Absorb all (but not too much) of the Calcium for your brain hole as Dr. Carl Pallais (Brigham and Women’s Hospital) walks us through his approach to Hypercalcemia. We learn about how tightly our body regulates calcium and what to do when that regulation goes awry. Not to mention that PTH is the name to remember (and phosphorus, if you need a quick stand-in while that PTH is pending).
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A normal Calcium is 8.5 – 10.5 g/dL (varies a little by assay). You should correct for albumin, because only ~50% of that calcium is free (or ionized). The ionized calcium is the portion of the total body calcium that your body uses and cares about. Approximately 40% is bound to albumin (an anion, binds to the positively charged calcium). By correcting for albumin, you approximate the amount of that total that is ionized.
How to Adjust for Albumin: Add 0.8 mg/dL to the Calcium for every 1 g/dL Albumin drop below 4.
You can measure ionized calcium (iCal) directly, and it’s an extremely useful test in the inpatient setting, where labs are processed more quickly (and results are therefore more consistent and accurate). But in the outpatient setting, the test results can be variable because samples may sit out for some time, acid may build up, and this may change the measured value. Dr. Pallais does not recommend obtaining an iCal in the outpatient setting unless it is collected on ice and processed quickly.
It is not unusual to have a transiently elevated calcium in the setting of dehydration, because of an increased concentration of albumin, despite a normal ionized calcium.
Rarely, in a subset of Multiple Myeloma, there is a negatively charged monoclonal globulin that is made in sufficient quantities that it binds to and subsequently increases the total Calcium, with a normal iCal.
pH also changes the total proportion of calcium that is bound to Albumin (more acidotic → will displace some Calcium from the Albumin with the build up of hydrogen, and will affect the ionized calcium).
As with any clinical problem, start with a good history:
On physical exam:
Think Bones, Groans, Stones, and Psychiatric Overtones–primarily for severe hypercalcemia or quick increases. Specifically, you can get fractures if there is osteoporosis due to increased bone turnover. You can also get crystallization of calcium in the kidneys and subsequent stones, as well as vasoconstriction of the kidneys with severe hypercalcemia. Abdominal symptoms can range from constipation to pancreatitis or peptic ulcer disease (with high levels). Mild psychiatric symptoms include fatigue, malaise and can escalate to coma(!) and delirium.
We typically think of mild, asymptomatic hypercalcemia with a Calcium less than 12, with moderate and severe greater than 12 more likely to produce symptoms. And remember, if a patient has an AKI, they won’t be able to get rid of that calcium, and are likely to develop symptoms more rapidly.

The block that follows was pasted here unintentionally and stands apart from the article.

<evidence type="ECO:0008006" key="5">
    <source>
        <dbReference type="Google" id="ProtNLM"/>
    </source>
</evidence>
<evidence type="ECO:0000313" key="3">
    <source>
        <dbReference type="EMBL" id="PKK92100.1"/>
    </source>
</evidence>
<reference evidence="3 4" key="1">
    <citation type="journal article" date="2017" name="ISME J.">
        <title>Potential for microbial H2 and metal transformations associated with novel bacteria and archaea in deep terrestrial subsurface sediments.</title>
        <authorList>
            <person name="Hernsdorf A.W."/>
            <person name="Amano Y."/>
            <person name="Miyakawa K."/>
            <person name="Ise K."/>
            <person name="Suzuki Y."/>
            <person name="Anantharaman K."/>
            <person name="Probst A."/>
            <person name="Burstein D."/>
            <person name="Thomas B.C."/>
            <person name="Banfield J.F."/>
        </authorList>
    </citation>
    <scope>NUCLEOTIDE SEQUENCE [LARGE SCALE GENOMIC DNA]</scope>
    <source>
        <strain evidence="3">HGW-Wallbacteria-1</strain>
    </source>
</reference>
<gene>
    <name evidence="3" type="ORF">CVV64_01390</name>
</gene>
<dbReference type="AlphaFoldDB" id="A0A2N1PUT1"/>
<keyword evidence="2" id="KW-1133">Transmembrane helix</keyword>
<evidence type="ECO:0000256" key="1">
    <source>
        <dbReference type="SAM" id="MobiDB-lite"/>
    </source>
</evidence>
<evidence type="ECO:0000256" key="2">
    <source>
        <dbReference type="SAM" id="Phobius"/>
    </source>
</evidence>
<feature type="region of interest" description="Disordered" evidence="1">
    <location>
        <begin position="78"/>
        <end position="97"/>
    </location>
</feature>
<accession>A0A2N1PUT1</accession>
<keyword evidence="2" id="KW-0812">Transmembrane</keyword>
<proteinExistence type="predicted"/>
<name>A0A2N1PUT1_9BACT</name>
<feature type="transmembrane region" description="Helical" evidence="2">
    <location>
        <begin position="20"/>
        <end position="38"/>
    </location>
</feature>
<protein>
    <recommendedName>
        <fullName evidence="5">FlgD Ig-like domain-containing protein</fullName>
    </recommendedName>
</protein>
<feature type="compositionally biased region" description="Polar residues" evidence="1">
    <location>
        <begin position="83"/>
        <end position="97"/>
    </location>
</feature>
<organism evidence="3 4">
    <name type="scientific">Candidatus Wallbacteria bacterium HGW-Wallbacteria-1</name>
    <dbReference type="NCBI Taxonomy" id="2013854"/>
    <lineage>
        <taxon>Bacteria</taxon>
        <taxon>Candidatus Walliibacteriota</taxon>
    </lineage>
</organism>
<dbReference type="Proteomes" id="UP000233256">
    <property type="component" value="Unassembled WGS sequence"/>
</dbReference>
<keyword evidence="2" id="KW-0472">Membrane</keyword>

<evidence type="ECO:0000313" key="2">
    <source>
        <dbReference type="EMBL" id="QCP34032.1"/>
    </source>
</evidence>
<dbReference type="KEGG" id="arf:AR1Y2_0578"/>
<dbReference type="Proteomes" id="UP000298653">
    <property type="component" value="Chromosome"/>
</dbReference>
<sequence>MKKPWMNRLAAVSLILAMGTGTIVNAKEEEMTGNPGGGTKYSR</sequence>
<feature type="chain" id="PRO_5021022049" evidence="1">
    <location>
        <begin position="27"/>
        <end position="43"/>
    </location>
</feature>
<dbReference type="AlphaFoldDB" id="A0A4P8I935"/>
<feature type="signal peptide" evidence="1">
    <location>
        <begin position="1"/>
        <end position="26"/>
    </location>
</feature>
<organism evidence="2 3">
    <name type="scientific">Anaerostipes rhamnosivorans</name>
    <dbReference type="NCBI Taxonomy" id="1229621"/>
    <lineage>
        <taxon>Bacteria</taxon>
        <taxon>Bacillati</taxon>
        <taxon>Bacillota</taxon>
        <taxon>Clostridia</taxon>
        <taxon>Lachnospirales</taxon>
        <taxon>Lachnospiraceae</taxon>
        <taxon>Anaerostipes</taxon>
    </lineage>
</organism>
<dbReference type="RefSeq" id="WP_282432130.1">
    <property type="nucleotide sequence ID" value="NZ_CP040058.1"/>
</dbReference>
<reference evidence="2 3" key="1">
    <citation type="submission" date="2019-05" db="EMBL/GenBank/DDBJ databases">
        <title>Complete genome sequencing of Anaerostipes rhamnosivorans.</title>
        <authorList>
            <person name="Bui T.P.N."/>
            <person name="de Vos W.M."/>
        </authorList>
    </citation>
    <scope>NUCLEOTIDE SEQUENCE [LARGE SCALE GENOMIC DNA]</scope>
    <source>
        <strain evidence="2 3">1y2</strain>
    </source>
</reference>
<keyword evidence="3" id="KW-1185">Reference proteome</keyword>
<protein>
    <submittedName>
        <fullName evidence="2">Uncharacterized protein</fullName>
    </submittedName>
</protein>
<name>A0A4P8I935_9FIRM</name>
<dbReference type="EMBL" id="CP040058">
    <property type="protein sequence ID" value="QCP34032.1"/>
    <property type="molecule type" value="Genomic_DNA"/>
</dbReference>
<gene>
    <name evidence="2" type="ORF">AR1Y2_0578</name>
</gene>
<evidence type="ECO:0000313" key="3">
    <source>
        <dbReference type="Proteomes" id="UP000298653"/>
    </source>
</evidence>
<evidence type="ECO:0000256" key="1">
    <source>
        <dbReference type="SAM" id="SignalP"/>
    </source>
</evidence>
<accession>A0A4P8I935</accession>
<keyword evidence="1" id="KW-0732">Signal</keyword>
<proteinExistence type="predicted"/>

First, repeat the lab. The Basic Metabolic Panel measures the total serum calcium level. Always check the Albumin and Phosphorus and the kidney function (how much calcium are you able to pee out?). Next, check the Intact Parathyroid Hormone and 25-OH Vitamin D.
Quick Trick: Remember The Phos-PTH connection. PTH regulates both Calcium and Phosphorus. When hypercalcemia is PTH-mediated, the phosphate will be on the lower end of normal (and vice versa for PTH-independent hypercalcemia, with higher phosphates–except for PTHrP which also lowers Phosphate). Per Dr. Pallais, the Phosphorus gives a quick idea of whether the hypercalcemia is PTH-mediated or not, far before the PTH level comes back.
Always think about kidney function. We get rid of our excess calcium in urine, and folks with kidney disease (acute or chronic) will not be able to compensate as well.
You may also want to think about workup for malignancy, if a patient presents with severe hypercalcemia and PTH levels are low, suggesting the process is PTH-independent. This workup includes a skeletal survey to look for bone lesions, SPEP/Serum Free Light Chains to look for myeloma, and 1-25 (OH)2-Vitamin D to look for granulomatous disorders. Check a TSH as well.
You may also want to rule out familial hypocalciuric hypercalcemia (FHH), which is generally a benign disorder. You would want a 24-hour urine collection and measure calcium (along with creatinine). In FHH, you would expect the urine calcium to be low.
The Li+/Ca2+ Connection: Lithium causes a mild hypercalcemia, in a PTH-dependent manner (see Meehan et al 2018’s work for more epidemiology). Lithium affects the Calcium-sensing receptor in the parathyroid glands and kidney (which can be mutated, as in Familial Hypocalciuric Hypercalcemia) which senses total Ca to be lower than it actually is, increases PTH production and Calcium reabsoprtion, and causes an increase in total Calcium. You can expect to see low Urine Calcium, elevated PTH, and elevated Calcium. Typically this is mild, but if you have any renal failure, the hypercalcemia can worsen due to impaired urinary calcium excretion.
Break it down between PTH-dependent and PTH-independent causes. A suppressed PTH level suggests that the process causing the high calcium level is PTH-independent. Meanwhile, high or normal PTH levels with a high calcium suggests the process is PTH-mediated, and that the PTH is inappropriately elevated (and not suppressed by high circulating Calcium levels).